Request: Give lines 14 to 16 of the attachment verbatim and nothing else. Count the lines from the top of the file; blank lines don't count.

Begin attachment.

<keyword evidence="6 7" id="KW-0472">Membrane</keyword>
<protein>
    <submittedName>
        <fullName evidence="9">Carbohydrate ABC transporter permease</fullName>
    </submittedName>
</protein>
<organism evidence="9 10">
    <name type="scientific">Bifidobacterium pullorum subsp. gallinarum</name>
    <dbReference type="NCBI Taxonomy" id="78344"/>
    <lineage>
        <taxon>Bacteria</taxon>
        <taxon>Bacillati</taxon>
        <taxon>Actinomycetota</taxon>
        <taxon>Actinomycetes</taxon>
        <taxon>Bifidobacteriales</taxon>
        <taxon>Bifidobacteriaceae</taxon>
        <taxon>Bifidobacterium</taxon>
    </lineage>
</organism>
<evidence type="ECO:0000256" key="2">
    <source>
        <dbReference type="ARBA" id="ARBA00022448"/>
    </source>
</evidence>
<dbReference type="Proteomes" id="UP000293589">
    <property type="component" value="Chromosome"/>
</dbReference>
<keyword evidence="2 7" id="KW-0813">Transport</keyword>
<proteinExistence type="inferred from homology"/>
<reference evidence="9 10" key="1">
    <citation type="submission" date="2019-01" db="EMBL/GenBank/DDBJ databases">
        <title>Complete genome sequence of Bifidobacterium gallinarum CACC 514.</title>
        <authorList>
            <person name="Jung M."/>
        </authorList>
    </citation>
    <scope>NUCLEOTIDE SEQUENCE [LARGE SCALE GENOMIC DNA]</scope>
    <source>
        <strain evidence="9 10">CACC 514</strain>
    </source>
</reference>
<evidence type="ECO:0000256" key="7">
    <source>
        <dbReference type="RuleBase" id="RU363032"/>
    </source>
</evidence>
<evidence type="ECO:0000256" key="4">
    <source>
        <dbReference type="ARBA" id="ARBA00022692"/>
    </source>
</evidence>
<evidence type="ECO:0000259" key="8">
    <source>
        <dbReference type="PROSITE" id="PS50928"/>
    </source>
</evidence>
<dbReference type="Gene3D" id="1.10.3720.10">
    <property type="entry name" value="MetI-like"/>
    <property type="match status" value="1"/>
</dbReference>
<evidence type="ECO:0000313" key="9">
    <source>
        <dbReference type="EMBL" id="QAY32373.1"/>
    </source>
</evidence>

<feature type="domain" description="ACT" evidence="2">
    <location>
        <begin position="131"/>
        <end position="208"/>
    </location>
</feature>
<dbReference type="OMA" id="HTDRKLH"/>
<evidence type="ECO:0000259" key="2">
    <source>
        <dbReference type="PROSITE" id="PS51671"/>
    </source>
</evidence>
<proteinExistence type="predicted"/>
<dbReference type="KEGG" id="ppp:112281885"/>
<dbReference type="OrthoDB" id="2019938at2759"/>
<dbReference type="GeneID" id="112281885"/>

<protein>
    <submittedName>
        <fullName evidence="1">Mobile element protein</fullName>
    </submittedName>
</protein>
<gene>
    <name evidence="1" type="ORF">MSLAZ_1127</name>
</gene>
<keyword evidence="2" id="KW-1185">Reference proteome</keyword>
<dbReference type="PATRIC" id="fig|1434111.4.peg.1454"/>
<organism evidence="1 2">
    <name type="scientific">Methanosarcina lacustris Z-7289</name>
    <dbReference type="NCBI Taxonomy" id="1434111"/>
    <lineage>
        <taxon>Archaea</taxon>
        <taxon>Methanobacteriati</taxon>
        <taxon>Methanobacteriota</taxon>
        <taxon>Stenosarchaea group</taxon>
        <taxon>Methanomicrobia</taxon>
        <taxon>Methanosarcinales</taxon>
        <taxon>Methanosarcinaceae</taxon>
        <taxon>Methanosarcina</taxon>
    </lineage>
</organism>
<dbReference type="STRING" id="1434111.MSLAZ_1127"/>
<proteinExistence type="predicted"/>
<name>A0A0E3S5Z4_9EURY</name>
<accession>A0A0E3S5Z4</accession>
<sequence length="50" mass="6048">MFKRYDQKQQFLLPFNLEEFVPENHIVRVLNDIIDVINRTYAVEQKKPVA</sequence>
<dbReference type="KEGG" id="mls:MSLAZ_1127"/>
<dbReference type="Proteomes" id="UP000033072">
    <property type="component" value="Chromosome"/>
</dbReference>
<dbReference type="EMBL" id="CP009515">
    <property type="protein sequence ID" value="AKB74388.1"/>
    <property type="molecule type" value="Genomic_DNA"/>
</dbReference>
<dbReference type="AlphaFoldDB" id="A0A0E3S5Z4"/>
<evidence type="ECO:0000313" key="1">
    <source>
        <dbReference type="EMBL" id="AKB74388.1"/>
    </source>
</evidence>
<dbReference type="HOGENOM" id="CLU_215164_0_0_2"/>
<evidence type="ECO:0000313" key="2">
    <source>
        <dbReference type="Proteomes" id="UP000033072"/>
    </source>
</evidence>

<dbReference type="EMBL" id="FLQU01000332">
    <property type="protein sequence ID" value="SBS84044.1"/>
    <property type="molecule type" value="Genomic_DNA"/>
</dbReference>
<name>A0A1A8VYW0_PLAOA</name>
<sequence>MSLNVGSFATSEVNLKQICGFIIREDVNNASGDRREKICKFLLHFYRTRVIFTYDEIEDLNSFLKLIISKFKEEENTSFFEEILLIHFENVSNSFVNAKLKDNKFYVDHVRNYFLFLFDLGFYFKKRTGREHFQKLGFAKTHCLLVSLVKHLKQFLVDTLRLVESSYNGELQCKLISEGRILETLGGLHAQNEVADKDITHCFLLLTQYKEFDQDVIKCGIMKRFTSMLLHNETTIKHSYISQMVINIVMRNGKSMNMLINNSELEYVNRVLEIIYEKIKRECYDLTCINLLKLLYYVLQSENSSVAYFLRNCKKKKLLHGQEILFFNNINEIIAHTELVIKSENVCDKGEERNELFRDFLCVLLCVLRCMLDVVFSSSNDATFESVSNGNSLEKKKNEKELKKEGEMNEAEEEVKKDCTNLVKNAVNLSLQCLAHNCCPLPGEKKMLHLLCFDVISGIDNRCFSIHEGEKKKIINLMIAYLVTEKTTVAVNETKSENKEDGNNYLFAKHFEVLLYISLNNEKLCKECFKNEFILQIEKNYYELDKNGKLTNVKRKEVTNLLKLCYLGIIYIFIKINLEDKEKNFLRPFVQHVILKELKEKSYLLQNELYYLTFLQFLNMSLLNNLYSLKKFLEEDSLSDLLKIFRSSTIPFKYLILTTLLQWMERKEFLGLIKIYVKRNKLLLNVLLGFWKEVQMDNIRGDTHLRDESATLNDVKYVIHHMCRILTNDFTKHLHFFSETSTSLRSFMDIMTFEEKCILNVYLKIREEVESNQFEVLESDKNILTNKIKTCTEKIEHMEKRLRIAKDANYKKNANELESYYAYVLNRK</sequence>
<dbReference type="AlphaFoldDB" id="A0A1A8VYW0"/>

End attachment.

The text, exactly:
        <taxon>Actinomycetes</taxon>
        <taxon>Bifidobacteriales</taxon>
        <taxon>Bifidobacteriaceae</taxon>